helpful for your web ranking, as the more content you put online the more chance you have of being found by search engines. Bloggers can be hugely influential, so it’s critical to engage with the leading bloggers in your field. Computer manufacturer Dell was faced with the full force of a disgruntled blogger in the form of Jeff Jarvis, which prompted a complete about-face in the company’s policy on blogger – and customer – engagement. There are a few protocols to follow when reaching out to bloggers: • Use tools like Technorati and Alexa to check on a blog’s ‘authority’ – you don’t want to waste your time engaging someone who only blogs for a small audience • Don’t treat bloggers as journalists, they’re not paid to read press releases and are under no pressure to post, so there has to be something in it for them • Don’t try and bribe the blogger with product, it could easily backfire • If you can, meet them personally. This goes a long way to building a lasting relationship • Check the regular contributors on blog sites, they may be – or become – influential bloggers themselves Social Media: Facebook, MySpace, Bebo, Twitter - these are all online social networks used by millions daily. For small businesses and start-ups, social networks offer an incredible opportunity to reach a global audience and be incredibly creative for relatively little outlay. They also enable you to engage with your customers in real time and monitor feedback on your brand, product or service. RunMarketing has produced a whole white paper on social media best practice, so it’s worth reading that for more information. Visual Aids: Does your company make consumer products? You could provide samples and trials for your industry media for them to review and what about using photography site Flickr to provide images of your products? Starting at the Beginning A poorly thought-out PR strategy is unlikely to succeed. Small business managers have precious little time on their hands to dedicate to marketing, so getting it right first time is crucial in the long-run. There are some very simple questions small businesses should be asking before they start managing their own PR: • What are the objectives of your PR strategy in the short, medium and long term, and how are you measuring effectiveness? • Who are your customers and what media do they access that you can use to reach them? • What makes your company different from your competitors and how do you communicate and articulate that in a way that’s palatable to press, potential customers and search engines? • What do you want the public to say and think about you? ©RunMarketing.co.uk 2009 All Rights Reserved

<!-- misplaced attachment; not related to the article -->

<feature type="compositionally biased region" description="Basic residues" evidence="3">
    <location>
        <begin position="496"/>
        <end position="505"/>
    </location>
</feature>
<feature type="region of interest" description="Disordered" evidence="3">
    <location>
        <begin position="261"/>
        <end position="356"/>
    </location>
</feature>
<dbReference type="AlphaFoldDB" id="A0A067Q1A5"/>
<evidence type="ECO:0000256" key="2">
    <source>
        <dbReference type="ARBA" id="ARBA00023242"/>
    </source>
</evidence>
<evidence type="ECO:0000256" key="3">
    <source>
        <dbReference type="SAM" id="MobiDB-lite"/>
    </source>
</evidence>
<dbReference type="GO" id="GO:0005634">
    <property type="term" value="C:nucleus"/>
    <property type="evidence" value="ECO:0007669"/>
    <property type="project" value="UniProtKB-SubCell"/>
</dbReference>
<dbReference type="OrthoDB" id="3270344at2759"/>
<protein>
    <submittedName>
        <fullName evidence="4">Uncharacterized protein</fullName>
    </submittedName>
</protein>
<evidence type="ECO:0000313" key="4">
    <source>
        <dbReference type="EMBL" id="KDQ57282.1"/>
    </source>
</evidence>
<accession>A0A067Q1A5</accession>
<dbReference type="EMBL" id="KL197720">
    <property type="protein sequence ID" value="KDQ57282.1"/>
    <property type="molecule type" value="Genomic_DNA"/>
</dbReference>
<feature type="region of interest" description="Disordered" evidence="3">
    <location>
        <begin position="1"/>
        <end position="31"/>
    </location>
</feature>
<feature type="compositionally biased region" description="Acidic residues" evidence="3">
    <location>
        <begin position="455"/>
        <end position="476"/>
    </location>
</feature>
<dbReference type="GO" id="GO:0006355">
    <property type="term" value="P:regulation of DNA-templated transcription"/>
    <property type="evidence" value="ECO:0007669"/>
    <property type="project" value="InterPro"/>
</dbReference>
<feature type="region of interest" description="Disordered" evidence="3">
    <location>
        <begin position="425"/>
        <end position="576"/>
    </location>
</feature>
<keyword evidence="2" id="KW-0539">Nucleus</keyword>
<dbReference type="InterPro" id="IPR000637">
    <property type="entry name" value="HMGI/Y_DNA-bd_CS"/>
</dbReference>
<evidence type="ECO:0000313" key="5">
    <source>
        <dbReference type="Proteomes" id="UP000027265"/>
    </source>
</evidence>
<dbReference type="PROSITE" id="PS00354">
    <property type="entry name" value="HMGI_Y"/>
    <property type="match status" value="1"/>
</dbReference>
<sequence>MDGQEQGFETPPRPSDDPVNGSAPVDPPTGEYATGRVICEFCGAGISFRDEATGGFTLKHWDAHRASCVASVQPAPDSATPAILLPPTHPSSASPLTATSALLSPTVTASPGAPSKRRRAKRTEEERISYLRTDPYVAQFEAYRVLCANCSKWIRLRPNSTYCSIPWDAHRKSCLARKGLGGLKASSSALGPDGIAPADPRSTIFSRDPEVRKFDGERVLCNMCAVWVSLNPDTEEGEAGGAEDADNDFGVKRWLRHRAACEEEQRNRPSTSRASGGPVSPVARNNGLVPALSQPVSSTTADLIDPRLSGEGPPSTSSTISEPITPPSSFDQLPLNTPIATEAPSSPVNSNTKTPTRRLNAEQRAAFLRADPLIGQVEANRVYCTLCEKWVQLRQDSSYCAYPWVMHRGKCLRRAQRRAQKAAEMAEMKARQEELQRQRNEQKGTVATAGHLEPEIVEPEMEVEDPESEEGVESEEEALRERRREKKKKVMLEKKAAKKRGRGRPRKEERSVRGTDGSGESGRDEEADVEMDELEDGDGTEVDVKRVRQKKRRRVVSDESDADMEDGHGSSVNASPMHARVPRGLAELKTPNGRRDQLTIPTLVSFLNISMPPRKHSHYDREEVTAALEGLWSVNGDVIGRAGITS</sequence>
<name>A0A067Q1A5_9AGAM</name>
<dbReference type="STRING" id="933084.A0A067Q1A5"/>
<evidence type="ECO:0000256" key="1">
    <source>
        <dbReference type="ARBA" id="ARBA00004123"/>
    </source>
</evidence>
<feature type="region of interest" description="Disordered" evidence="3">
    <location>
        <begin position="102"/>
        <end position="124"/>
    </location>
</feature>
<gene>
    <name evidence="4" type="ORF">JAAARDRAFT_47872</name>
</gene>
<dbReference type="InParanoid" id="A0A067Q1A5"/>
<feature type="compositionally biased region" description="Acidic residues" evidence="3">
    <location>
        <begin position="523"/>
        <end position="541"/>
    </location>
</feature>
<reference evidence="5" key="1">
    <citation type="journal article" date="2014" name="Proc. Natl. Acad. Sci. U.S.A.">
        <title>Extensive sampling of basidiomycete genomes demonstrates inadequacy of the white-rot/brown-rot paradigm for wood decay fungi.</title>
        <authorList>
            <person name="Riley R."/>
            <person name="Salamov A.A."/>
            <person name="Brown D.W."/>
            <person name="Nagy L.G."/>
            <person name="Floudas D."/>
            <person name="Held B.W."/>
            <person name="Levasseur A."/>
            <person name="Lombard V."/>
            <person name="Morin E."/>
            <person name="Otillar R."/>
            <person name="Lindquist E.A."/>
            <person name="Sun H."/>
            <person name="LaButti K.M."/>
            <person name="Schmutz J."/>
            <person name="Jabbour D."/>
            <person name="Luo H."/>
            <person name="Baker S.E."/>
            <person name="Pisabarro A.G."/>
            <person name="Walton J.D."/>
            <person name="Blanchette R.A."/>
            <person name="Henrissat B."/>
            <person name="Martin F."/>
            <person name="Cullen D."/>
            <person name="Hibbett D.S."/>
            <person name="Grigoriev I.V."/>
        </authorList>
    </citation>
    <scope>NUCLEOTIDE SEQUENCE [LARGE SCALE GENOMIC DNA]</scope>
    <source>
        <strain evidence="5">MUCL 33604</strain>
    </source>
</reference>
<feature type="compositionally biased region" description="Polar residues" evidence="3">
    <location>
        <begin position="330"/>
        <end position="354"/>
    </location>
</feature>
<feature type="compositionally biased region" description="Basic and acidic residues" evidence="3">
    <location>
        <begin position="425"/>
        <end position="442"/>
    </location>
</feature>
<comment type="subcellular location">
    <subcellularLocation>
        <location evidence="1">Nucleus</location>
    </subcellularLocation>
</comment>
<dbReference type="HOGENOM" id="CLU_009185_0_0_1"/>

From here, forming a PR strategy is then limited only by your imagination. There are endless things you can do as a small business or start-up to promote your products and services, from press releases to opinion articles, blogs to social networking, customer case studies and creative stunts. You can engage everyone from your local paper, regional and even national newspapers and broadcasters if you have a genuine story to tell. How Can I Cost-Justify PR? Easy. Without publicity, nobody will know your company exists. PR has been proven time and time again to be more effective than advertising. The top five most recognisable brands as voted by the public in the US did not correlate with the top five advertising spenders, advertising spend does not necessarily buy customers and favourable opinion. In fact, the public is increasingly cynical towards advertising messages, which have to interrupt TV shows and magazine articles to tell the public how good their product or service is. PR, on the other hand, focuses on convincing journalists to carry news about your company which will appear in the form of editorial, which is far more trusted. From a financial perspective PR is also more effective. A full-page magazine advert in a trade magazine circulating to 50,000 targeted readers could cost more than £2,000. You then have to pay a creative agency to come up with the ad in the first place. This money could pay an experienced freelancer to generate a productive campaign that could reach hundreds of thousands. Although online advertising is more targeted and cost-effective, click-through rates are still not impressive. PR quickly justifies itself, just watch your Web traffic after a few online hits. How the Media Works The media landscape is changing faster than probably at any point since Gutenberg invented the printing press. The increasing availability and mobility of the Internet has led to printed media revenues getting hammered and circulations plummeting, while at the same time more and more consumers are migrating to online sources, such as ezines and blogs, for news. In the late nineties or even early 2000s, a lot of clients would dismiss online coverage, saying it didn’t count. They would never say the same thing now! Online is hugely important on so many levels – influence, engagement, page ranking, the list goes on. In fact, digital marketing has made it far easier for small businesses and start-ups to reach global audiences, but when it comes to approaching online or offline journalists, it’s essential to understand what they want. ©RunMarketing.co.uk 2009 All Rights Reserved